Indigenous firm eyes solar power
Indigenous firm eyes solar power

A new indigenous-controlled energy company has plans to build solar power systems in regional areas as big as any existing projects in Australia.

Carey Power, a joint venture between indigenous-owned mining services provider Carey Mining and Perth solar energy specialist Next Power, is targeting mine camps as well as remote communities and local governments.

Next Power chief executive and Carey Power executive director Kieron D'Arcy said Carey Power planned to install systems of up to 10 megawatts, equal to the size of the nation's biggest solar plant being built in the Mid West.

"We haven't set a firm target as yet but the projects that we have in the mix are substantial," Mr D'Arcy said.

While none are secured yet, Carey Power has an MoU with regional electricity supplier Horizon Power on installing solar-diesel hybrid systems in indigenous communities. It has also been invited to partner an Aboriginal company in the Northern Territory.

Carey Power chief executive Daniel Tucker said the venture would also seek to build on his company Carey Mining's existing relations with clients.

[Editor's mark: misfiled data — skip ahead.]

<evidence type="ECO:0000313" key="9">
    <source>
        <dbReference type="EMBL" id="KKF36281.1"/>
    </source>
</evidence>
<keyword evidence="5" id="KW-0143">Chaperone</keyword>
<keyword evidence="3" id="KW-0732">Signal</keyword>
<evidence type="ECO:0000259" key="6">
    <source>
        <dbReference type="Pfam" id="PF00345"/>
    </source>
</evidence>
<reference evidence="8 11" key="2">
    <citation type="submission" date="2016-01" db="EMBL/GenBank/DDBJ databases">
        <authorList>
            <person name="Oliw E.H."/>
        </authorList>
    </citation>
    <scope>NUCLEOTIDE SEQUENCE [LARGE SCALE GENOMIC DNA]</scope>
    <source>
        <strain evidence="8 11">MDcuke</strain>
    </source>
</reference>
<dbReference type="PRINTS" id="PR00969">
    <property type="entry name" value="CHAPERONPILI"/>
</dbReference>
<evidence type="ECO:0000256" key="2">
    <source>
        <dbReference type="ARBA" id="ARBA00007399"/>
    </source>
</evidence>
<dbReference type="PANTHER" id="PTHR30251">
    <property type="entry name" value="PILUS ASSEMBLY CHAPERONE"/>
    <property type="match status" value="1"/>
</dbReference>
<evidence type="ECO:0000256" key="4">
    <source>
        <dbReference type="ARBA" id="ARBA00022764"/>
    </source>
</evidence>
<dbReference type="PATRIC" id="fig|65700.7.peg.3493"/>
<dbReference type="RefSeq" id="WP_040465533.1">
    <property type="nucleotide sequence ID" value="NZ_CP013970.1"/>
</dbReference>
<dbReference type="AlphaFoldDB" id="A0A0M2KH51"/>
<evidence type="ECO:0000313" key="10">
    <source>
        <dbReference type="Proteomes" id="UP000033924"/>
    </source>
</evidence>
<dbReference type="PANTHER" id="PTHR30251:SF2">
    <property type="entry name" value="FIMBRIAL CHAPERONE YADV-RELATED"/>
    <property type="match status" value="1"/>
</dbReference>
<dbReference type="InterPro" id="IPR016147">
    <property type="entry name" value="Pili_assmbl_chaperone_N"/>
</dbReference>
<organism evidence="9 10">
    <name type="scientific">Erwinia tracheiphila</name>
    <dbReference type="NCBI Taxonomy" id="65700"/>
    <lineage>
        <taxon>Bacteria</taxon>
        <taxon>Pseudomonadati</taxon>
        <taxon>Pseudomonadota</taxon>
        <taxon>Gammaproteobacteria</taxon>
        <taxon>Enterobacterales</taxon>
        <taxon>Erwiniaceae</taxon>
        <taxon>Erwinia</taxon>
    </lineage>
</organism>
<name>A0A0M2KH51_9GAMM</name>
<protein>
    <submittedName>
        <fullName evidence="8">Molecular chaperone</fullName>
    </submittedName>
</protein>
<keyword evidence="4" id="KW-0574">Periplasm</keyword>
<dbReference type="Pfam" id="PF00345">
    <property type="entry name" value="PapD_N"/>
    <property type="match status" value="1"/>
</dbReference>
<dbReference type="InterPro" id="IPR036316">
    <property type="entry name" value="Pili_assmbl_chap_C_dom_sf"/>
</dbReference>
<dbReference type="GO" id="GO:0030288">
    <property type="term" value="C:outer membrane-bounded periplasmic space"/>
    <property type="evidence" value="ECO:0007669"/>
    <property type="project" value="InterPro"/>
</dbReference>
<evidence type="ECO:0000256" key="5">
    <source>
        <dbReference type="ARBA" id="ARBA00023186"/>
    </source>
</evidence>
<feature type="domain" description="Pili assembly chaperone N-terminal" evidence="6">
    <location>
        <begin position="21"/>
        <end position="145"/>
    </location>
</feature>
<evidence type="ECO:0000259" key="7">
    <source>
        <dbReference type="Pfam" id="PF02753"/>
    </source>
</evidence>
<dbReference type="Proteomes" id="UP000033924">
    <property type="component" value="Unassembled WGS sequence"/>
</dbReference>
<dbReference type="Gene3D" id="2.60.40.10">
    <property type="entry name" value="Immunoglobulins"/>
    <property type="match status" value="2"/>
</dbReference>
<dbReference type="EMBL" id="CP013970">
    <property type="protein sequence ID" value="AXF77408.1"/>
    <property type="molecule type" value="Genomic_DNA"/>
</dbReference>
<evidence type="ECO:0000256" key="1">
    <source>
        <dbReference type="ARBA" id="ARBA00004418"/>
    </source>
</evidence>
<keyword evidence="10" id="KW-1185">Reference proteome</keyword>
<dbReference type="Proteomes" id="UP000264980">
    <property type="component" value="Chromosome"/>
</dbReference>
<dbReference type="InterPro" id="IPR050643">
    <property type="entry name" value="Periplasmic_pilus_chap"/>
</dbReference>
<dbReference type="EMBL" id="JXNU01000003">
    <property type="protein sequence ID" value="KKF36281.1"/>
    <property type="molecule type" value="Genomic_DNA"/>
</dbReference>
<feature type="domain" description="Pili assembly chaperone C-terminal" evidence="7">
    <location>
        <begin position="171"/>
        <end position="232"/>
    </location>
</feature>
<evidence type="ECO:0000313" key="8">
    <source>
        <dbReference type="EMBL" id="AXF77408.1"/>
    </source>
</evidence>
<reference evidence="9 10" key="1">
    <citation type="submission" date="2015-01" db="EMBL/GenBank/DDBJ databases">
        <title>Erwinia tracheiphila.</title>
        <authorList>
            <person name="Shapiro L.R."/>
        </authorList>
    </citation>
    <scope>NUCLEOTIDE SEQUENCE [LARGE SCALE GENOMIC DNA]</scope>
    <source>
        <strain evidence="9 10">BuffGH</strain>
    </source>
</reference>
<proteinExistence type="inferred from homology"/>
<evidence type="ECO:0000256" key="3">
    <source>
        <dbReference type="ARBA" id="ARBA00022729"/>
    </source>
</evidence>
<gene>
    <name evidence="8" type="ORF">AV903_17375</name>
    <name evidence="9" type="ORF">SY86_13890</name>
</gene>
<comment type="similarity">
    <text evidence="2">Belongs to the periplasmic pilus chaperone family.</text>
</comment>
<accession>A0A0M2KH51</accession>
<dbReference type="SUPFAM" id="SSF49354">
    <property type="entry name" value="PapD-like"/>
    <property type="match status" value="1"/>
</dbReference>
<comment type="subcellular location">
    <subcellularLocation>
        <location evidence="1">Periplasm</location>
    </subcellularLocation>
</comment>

New business and strategy manager Dwayne Rowland said early talks had been held with miners about supplying power to camps and other facilities. "All mining companies are currently reviewing their power consumption," Mr Rowland said.

Horizon Aboriginal engagement manager Graeme Ely said the utility and partners including Carey Power would bid for Federal funding under a program to deliver renewable energy for up to 50 indigenous communities nationally.

The joint venture was formed with the assistance of Ernst & Young. Carey Mining holds a 51 per cent stake in the business and Next Power 49 per cent. Formerly known as Unlimited Energy, Next Power has switched from residential to commercial solar business and installed systems of up to 110 kilowatts in the metropolitan area.

The West Australian

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